I’ve joked that I need to make cancer cards — literally business cards that list my type of breast cancer.
I can’t remember all the specifics without looking at my notes. I memorized my type of cancer — invasive lobular, left breast — immediately, but after some tests that further identified my condition, I lost the urge to know more.
The one other thing I remember hearing, in a room after a random doctor who was tasked with delivering the diagnosis, was the nurse navigator telling me, “good news. It’s low grade.”
I took her word for it.
So, for months, when asked about my cancer, I would say, “invasive lobular, left breast, low grade.” Little did I know that what I didn’t memorize would set the course for my treatment and my future.
I’m still thinking about those business cards. I’m post-chemo, past a lumpectomy and double mastectomy, facing a year of medication and a lifetime of medical surveillance. I might be able to say I had breast cancer, but right now, breast cancer has me around for a while, whether I like it or not.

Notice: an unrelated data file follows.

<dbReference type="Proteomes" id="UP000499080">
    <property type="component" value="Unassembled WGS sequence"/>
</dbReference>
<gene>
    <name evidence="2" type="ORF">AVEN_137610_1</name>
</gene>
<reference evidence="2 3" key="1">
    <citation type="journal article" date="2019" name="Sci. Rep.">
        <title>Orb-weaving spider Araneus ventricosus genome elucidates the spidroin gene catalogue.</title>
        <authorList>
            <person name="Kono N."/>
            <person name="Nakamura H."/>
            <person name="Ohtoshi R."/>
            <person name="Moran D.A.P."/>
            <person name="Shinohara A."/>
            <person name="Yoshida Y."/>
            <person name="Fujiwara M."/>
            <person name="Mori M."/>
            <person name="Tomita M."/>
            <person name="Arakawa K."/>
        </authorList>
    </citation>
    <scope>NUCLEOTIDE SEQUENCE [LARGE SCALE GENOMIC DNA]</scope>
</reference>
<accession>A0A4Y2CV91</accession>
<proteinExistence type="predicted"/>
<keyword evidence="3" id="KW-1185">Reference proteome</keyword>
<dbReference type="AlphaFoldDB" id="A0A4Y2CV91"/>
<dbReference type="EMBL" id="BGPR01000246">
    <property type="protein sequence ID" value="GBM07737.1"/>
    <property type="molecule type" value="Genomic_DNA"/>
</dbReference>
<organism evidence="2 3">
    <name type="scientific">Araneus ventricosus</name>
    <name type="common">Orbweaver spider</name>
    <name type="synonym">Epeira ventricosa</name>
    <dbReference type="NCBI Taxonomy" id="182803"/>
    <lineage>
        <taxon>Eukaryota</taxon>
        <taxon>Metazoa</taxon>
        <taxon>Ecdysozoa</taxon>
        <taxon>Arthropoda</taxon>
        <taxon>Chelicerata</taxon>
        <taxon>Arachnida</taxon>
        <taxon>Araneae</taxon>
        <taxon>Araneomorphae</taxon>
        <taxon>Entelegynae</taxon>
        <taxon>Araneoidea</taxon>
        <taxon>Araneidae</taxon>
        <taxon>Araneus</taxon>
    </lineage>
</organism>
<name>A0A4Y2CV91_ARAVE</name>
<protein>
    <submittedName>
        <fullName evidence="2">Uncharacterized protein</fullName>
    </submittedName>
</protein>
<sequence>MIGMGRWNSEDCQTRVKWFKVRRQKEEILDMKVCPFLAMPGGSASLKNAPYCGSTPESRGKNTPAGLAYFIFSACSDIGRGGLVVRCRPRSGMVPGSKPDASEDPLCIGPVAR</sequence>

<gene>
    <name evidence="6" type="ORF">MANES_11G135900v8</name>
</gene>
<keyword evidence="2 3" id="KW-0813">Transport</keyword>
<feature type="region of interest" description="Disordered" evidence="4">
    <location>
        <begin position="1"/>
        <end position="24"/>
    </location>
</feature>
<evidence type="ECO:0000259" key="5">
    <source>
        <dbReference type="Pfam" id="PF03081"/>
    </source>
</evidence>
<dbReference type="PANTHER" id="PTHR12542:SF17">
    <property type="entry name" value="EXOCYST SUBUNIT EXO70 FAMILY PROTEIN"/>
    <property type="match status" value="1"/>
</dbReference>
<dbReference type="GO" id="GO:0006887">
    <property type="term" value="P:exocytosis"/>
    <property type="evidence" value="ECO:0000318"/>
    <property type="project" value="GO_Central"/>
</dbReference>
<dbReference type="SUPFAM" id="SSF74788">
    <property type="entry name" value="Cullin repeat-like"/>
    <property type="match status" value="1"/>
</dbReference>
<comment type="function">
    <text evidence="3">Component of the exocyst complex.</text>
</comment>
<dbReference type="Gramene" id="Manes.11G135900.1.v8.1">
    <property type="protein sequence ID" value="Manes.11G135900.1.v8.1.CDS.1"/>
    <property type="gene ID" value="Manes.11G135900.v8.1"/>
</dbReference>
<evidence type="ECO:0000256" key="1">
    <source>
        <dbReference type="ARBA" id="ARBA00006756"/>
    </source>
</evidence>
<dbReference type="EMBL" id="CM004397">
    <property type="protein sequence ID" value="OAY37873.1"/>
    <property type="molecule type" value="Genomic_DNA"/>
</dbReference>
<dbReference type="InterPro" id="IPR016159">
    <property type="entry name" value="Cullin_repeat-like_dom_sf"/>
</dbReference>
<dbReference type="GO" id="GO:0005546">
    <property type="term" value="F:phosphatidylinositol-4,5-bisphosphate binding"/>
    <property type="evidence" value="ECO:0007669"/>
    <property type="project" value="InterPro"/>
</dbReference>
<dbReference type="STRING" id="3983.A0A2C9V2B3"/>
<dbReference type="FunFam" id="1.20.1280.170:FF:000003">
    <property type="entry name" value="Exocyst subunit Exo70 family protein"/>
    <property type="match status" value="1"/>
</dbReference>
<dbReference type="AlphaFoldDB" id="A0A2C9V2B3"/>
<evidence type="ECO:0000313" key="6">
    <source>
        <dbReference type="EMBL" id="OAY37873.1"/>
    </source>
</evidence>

Shortly after my diagnosis i decided I needed to handle this like a project. Manage my job responsibility between chemo sessions. Secure the supply chain that would help me keep my hair after four months of treatments. Keep track of appointments, test results and paperwork. Weigh the ROI of support groups, surgical options and, most importantly, revealing myself as a patient of breast cancer.
This required research, leadership, creativity, a team and support systems. As an editor, I’ve enlisted all these qualities while tackling editorial projects for the newspaper, and later, the business news website that lured me away in 2015.
There’s plenty written to help women facing other workplace disruptions — pregnancy, motherhood and caregiving.
But what about working with cancer? I wasn’t finding much in terms of practical advice, stories from other women in similar situations, and tips to deal with it.
I decided on a plan that would allow me to work as much as I could. I would try to keep my hair through chemo. I would find ways to keep up my fitness level through my treatment.
And I would listen to others going through similar journeys (the last time I’ll use this word) to help others decide how they would proceed.
I was going to play the cancer card my way.